October 27, 2017 - by Derek Fraser, Centre for Global Studies at the University of Victoria
This paper was presented during the conference "1917 and Today - Putin Russia and the Legacy of Revolution"
Those of us who live in well-established democracies tend to forget how difficult it is, and how long it takes, to achieve relatively stable democratic institutions and practices. It took the French over eighty years after their Revolution to reach this state of affairs. Of the European countries that emerged from the First World War with democratic systems, a large number in Central and Southern Europe succumbed, in the course of the next twenty years, to dictatorship, often precipitated by political or economic crises.
Russia has little democratic experience to fall back on. Instead, what is remarkable about Russian history is the strength of the tradition that the Russians had inherited from 250 years of Mongol rule, - that of a strong state ruled by an all-powerful sovereign as a means of mustering the resources of the country for war.[i]
By the time of Peter the Great at the beginning of the eighteenth century, Russia had none of the limits to the powers of the monarch that existed at that time in Western Europe even in absolutist monarchies: the Church was nothing more than a government department, the nobles were reduced to functionaries, national and regional assemblies had atrophied, cities were not autonomous.[ii] Peter also increased the repression and strengthened the secret police. Peter’s Russia has been described as a police state.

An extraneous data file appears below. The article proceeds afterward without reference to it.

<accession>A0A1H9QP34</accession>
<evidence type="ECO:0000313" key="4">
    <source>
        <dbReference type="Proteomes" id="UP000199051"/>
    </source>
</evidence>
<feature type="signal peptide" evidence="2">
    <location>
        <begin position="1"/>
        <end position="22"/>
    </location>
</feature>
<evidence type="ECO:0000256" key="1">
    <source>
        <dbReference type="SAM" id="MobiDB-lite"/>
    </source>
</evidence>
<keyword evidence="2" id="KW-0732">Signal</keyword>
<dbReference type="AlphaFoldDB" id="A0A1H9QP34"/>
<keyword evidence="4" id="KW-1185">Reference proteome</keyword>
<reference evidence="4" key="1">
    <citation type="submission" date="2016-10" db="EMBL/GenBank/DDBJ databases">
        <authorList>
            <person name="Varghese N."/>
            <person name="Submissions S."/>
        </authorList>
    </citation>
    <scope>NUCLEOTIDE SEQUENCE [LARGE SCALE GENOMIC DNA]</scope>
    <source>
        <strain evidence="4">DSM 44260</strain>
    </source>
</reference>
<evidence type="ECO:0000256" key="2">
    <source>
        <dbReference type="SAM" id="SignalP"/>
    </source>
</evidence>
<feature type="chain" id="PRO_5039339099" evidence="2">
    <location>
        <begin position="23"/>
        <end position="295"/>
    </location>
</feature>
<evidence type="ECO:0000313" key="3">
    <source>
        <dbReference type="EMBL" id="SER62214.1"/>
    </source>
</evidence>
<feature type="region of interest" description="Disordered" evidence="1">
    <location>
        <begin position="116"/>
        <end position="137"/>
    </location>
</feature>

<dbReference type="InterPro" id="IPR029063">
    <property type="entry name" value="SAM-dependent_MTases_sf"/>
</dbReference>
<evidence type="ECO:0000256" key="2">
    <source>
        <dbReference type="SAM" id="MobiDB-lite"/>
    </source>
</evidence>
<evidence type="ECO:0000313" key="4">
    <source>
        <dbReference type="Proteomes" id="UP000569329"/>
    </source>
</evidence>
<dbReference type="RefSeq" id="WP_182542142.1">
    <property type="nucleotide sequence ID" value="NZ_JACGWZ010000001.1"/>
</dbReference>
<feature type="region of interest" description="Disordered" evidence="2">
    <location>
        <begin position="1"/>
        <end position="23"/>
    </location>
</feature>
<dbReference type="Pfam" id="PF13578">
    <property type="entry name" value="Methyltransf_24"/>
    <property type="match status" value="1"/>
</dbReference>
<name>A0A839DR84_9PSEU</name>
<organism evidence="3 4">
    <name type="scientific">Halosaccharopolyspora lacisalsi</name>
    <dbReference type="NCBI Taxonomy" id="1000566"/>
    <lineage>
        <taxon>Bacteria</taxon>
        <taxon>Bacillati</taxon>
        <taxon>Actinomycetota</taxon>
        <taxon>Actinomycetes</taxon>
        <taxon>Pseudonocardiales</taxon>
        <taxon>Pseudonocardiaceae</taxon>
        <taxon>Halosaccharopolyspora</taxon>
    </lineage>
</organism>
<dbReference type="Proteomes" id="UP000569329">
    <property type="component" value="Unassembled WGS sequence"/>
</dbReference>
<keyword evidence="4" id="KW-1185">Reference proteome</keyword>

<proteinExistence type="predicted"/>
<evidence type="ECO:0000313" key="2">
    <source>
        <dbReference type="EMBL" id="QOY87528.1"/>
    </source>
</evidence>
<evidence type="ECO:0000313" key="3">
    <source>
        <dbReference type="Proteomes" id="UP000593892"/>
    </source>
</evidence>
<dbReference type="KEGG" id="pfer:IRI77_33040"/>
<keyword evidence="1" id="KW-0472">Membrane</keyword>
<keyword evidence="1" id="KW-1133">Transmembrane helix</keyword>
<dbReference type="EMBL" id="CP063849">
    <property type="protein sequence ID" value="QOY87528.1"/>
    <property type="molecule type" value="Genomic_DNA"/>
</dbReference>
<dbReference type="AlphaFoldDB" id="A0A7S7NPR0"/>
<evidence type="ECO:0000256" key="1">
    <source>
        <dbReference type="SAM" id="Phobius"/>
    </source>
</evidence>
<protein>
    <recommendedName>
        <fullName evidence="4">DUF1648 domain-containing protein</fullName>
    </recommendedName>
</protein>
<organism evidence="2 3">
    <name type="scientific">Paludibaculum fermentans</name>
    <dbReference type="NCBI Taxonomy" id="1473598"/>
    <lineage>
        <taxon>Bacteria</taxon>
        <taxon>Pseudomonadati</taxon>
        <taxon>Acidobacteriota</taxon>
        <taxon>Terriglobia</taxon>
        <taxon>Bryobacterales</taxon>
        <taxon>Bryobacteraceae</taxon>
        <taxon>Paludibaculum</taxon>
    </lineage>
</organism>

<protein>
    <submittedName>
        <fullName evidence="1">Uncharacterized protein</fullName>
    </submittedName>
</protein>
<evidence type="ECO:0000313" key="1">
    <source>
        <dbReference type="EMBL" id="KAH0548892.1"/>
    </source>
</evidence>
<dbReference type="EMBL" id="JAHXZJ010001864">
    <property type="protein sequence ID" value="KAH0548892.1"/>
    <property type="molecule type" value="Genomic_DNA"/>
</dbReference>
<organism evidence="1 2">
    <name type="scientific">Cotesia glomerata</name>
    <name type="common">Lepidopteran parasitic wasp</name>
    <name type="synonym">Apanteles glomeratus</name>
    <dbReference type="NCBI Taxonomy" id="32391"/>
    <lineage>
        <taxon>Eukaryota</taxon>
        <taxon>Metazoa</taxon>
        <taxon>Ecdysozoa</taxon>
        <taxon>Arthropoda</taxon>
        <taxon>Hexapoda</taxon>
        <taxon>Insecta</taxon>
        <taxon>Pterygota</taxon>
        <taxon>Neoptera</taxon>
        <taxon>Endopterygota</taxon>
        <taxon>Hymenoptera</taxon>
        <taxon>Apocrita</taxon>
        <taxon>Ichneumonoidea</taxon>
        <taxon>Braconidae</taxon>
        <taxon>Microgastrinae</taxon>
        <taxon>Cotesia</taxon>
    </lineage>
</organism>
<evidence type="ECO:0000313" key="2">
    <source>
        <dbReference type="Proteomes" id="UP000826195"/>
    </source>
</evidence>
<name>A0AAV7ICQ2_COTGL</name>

The basic elements of Peter’s absolutist monarchy lasted until the Revolution in 1917. The two major reforms of 1861: the emancipation of the serfs and the supervised local assemblies, did not diminish the Tsar’s powers. Neither did the parliamentary assembly, the Duma, conceded after the defeat by Japan in 1905.
The repressive Tsarist regime following the defeat of Napoleon spawned the Russian revolutionary movement. The revolutionaries wanted to destroy the aristocratic, slave-holding Russia and establish a new and more just society. The repression that followed the defeat of the Decembrist revolt of 1825 produced in due course further revolutionaries.
The radical intelligentsia that emerged were not democrats. Indeed, they were not influenced to any significant extent by Western ideas. Instead, they were, like Tsarist officials, hostile to pluralism, liberalism, or common law. They had no concept of human rights and a constitutional government. They shared the traditional Russian idea that the rights of the individual had to be subordinated, to one degree or another, to those of society[iii] [iv]